Syria crisis: a space to be children

Written by Mona Monzer, Communication and Advocacy Officer, Save the Children in Lebanon.

Different groups participating in activities in a child-friendly space for displaced Syrian children in Lebanon

Summer has started bringing heat waves all over Lebanon. High temperatures didn’t stand in the way of the regular activities taking place in the child-friendly spaces set up for displaced Syrian children, run by Sawa, one of Save the Children’s partners in the area.

These spaces provide children affected by the crisis in Syria with a comforting environment that helps them cope with the uncertainty around them, learn and play, and gives them time and space to just be children.

It also gives parents the opportunity to rebuild their lives while their children are with trusted caregivers from their community.

Children arrived at three in the afternoon. They were having fun learning new songs about children’s rights, nature and peace, drawing and playing with each other without complaint about the heat. However, air conditioners will be installed soon.

Amidst the different groups of children sitting on chairs and carpets and others outside in the shade, I met eight-year-old Feryal.

“Butterflies are free”

Feryal, aged eight, at the child-friendly space

She was busy with ten other children cutting different shapes to hang on a big empty wall. Feryal loves to draw butterflies and fruits.

“Butterflies are free and fruits are so colourful,” she says.

Feryal comes from Hama in Syria and is staying in Lebanon with her parents, younger sister and older brother.

“When I think about Syria, I feel sad because I worry about my grandma who is still there. I don’t remember how we got here but all I know is that I was very happy to come to Lebanon. I’m so excited to go back to school – we had to stop when the war started at home.”

Feryal has been going to this child-friendly space since the beginning of May 2012.

“I’m very happy when I come here,” she explains. “It’s fun – I’ve met new people I enjoy spending time with. This doesn’t mean that I have forgotten my friends in Syria: Amira, Alaa and Salma. I miss them so much,” Feryal says sadly.

“We’ve lost Syria”

Hayyan was sitting with a different group. He wanted to finish his drawing, colour it in and hang it on a wooden board.

Eight-year-old Hayyan comes from Homs in Syria. He arrived in Lebanon with his parents and two younger sisters three months ago.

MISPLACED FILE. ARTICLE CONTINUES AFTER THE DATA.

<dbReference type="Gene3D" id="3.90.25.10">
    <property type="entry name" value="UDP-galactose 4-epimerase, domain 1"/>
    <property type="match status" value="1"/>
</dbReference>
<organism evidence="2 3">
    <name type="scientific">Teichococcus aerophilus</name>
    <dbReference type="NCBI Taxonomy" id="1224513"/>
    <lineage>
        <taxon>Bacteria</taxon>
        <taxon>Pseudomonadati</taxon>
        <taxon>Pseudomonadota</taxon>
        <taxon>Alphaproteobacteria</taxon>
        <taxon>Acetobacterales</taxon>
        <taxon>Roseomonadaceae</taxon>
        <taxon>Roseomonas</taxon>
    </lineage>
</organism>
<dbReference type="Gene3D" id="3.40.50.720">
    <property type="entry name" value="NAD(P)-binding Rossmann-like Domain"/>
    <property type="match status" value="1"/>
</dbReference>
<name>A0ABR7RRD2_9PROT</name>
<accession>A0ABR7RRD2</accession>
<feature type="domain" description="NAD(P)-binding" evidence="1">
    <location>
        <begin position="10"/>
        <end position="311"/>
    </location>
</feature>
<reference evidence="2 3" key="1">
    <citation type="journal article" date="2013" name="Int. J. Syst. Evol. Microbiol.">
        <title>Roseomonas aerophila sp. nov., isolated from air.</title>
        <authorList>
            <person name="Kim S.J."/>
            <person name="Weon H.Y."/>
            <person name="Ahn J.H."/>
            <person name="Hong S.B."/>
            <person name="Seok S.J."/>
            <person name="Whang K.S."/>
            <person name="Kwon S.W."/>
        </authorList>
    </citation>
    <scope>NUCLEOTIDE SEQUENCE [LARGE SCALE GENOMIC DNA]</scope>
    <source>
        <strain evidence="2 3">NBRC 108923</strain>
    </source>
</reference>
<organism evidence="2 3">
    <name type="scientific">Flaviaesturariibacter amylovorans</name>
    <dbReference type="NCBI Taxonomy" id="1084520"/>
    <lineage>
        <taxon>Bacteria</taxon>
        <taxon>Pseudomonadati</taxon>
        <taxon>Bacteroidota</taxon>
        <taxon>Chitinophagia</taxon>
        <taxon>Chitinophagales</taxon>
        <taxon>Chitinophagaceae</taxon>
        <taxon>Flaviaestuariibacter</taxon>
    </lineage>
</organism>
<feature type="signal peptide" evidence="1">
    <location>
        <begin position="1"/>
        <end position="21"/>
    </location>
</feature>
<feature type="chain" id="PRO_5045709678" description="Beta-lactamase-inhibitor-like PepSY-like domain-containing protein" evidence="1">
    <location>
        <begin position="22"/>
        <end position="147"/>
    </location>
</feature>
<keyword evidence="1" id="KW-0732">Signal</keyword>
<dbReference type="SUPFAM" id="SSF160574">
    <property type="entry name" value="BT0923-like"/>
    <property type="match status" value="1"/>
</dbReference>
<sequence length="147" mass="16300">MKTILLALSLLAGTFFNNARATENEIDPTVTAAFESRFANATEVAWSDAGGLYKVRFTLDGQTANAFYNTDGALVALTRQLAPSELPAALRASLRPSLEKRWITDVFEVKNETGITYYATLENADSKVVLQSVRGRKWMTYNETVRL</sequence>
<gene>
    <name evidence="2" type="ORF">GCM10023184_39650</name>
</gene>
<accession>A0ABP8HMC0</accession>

“I know why we came to Lebanon,” says Hayyan. “There’s war in Syria and shooting everywhere. I was never scared but my little sister would be crying all the time. I remember coming with my family in different cars before crossing the border.”

Hayyan is happy to participate in the child-friendly space. “I’m learning names of animals and plants in English,” he explains. “I play football with the other boys, we use the computers to play games as well.  My closest friend here is Mazen – he’s Lebanese.”

Hayyan misses Syria. “Every time I think of home, I remember my aunt Khousoum,” he says. “I worry about her and I feel sad. We’ve lost Syria, it’s being destroyed.”

Syrian children singing as part of an activity in a child-friendly space

A chance to be children

Save the Children has established four child-friendly spaces in Bekaa, Lebanon, providing activities to more than 300 children residing in the area.

Training on children’s rights, child protection, resilience and animation techniques have been provided by the Save the Children team to social workers, volunteers and animators to build their capacity to reinforce children’s natural resiliency to respond to distressful and harmful events and enable them to be active and positive agents for change.

Please donate to our Emergency Fund and help us reach children caught up in crises

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  • hala sukarieh

    Your main objective of the positions it to promote the Rights to education, protection and basic needs of the Syrian Children living in Lebanon in accordance with the United Nations Convention on the Rights of the Child through co-operation with local organizations, institutions, authorities and international organizations…

    It was read on this link:

    Since few years and trying to help children from Syria who were living under very bad conditions, also because of the parents ignorance who don’t have any idea about children’s rights…
    Poor children they are enduring very much and especially the case of Yasmine who didn’t have her ID papers since her birth… And she was helped through SOS association too to find support and education. But since more than a year she went with her mother and brother back to Syria (their father died before Yasmine’s birth). Yasmine’s dream was to become a doctor to cure and help people… But she is learning to become a tailor in Syria.

    How is it possible to volunteer in Lebanon to help the innocent kids to establish their lost rights smashed by ignorance…

    And there are programs for children that improves their attention, inner peace and for each age a different activity (including theater performance, peaceful & joyful and musictherapy songs…)

    Looking forward to hear from you if you are interested and for any further information

    Thank you very much

    00961 3 949258